They tried hiring professionals. They tried training people to compete in a big roundup. They even brought in tribesmen from India.
Now Florida wildlife officials who want to rid the state of invasive snakes are trying something even more offbeat: prizes for anyone in the public who picks up a python.
The Florida Fish and Wildlife Conservation Commission announced Monday that it's launching a "Python Pickup Program," in which anybody who captures a python in the wild can simply submit a photo of the snake he or she caught in order to win.
Each amateur snake-snatcher gets a "Python Pickup" T-shirt and is entered into a drawing for prizes that include "snake hooks, custom engraved Yeti tumblers, Plano sportsman's trunks, GoPro cameras and Badlands backpacks," according to a news release from the agency.
Next month's prizes include a $100 gas card.
Unlike with its "Python Challenge" roundups held in 2013 and 2016, the wildlife commission isn't requiring participants to get any training on how to catch a python.
"We will be offering free training opportunities and encouraging people to get training," executive director Nick Wiley said in an email to the Tampa Bay Times. "Moreover, we have a lot of experience through our past two Python Challenges demonstrating that people can capture pythons in a safe manner."
Professional python wranglers couldn't quite believe the news. Ruben "Snake Dundee" Ramirez of Miami said he needed to see the official news release from the wildlife agency so he could see if it was real.
He contended it would be smarter for anyone who spots a python to call the wildlife agency's hotline, 1-888-Ive-Got1 (1-888-483-4681), and let a professional catch it.
"I'm pretty shocked they would do something like this," agreed Bill Booth, a Bradenton-based python hunter who was featured in a National Geographic show called Pythonathon.
Booth offered some advice for eager amateurs ready to go out in the woods and pounce on a python for a T-shirt and a gas card. For one thing, good luck even finding one. Most of the time they're nearly impossible to spot.
Pythons are ambush hunters, highly skilled at hiding, making them a challenge for a layman to find. More than 1,000 hunters took part in the first Python Challenge, and they caught a grand total of 68 snakes.
Booth's second piece of advice: Don't go in thinking they're easy to capture.
"I wouldn't recommend just going in and grabbing one," he said. "A 14- to 15-foot snake can make quick work out of you."
Although pythons are not venomous snakes, they do bite. Booth, who has been bitten several times over the years, predicted at least some of the amateurs will wind up with big tooth marks.
"You're going to get bitten, no question about it," he said. "You just hope it's just a warning bite. If they want to hold on to you, they're not going to let go. Their teeth face backward, and if they don't want to let go, they won't."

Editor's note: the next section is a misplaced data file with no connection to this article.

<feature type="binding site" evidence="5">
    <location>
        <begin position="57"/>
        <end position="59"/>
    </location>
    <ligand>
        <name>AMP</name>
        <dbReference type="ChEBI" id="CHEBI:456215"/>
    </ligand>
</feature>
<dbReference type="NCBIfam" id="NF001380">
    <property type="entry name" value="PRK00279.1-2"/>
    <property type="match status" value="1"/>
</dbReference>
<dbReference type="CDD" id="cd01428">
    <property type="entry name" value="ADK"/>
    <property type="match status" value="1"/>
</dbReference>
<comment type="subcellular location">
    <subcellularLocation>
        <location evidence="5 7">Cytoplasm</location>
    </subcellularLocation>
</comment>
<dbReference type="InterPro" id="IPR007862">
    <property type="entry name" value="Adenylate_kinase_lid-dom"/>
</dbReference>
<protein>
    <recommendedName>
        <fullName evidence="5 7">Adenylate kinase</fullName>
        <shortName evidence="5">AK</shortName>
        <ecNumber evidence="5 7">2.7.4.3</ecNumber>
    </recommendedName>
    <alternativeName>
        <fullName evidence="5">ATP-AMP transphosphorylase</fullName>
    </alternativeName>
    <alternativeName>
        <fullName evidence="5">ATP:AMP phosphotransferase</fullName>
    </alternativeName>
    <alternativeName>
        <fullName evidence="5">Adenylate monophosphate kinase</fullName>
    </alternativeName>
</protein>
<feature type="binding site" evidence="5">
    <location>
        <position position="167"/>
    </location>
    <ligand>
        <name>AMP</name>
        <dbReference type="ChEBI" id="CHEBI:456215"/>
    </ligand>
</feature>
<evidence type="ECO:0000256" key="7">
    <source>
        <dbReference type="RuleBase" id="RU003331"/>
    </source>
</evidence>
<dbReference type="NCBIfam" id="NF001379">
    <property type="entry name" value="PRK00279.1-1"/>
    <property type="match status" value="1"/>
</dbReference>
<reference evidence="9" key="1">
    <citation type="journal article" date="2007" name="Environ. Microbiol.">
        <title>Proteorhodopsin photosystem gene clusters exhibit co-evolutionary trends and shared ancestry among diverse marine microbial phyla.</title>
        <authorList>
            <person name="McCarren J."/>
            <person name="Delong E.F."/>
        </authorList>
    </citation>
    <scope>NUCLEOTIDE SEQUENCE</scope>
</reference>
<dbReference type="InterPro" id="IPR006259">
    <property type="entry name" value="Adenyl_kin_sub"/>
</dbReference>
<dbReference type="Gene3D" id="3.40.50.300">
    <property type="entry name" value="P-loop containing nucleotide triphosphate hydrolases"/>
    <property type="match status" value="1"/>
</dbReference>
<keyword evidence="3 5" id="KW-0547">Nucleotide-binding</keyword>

He offered one other piece of advice: Try to keep the snake on dry ground. It won't be as much of a fight. But if it's in a swamp, let it alone. Otherwise, you're liable to wind up "with a 14- to 15-foot snake wrapped around you that doesn't want to be caught."
The rules of the Python Pickup Program call for humanely killing the snake. Then it's as simple as snapping a photo that shows "the snake has been humanely euthanized and can be identified as a Burmese python" as well as "a GPS unit that clearly shows the date and location of capture." Email the photo to Pythons@MyFWC.com with the subject line "Python Pickup Program," and include your name, address, phone number, the date of capture and, of course, your T-shirt size.
On the last Friday of each month, wildlife officials will draw two or three raffle tickets for the monthly prizes, and will notify the winners. Next spring, they will choose a grand prize winner who gets a lifetime hunting permit.
Thousands of pythons have been slithering through the Everglades, wiping out entire populations of small mammals such as foxes, raccoons and rabbits. If caught and relocated, they find their way back, one traveling to Everglades National Park from 22 miles away.
They are not afraid of swimming through saltwater, either. Python eggs have been found in the Florida Keys.
Nothing Florida has done to fight back has put much of a dent in the population, estimated to be somewhere between 15,000 and 150,000.
The two roundups together brought in fewer than 200 of the snakes. In January, the agency hired two members of the snake-hunting Irula tribe in India, who caught 33 pythons over a two-month period. Meanwhile, wildlife officials recently hired 22 professional snake catchers to beat the bushes for the Burmese pests.
The one thing the state cannot do is ask people to eat them, the way it does another invasive species, the lionfish. The pythons are often too full of mercury to be safely consumed by humans. The pythons, of course, face no such warning about consuming people.
Contact Craig Pittman at firstname.lastname@example.org. Follow @craigtimes.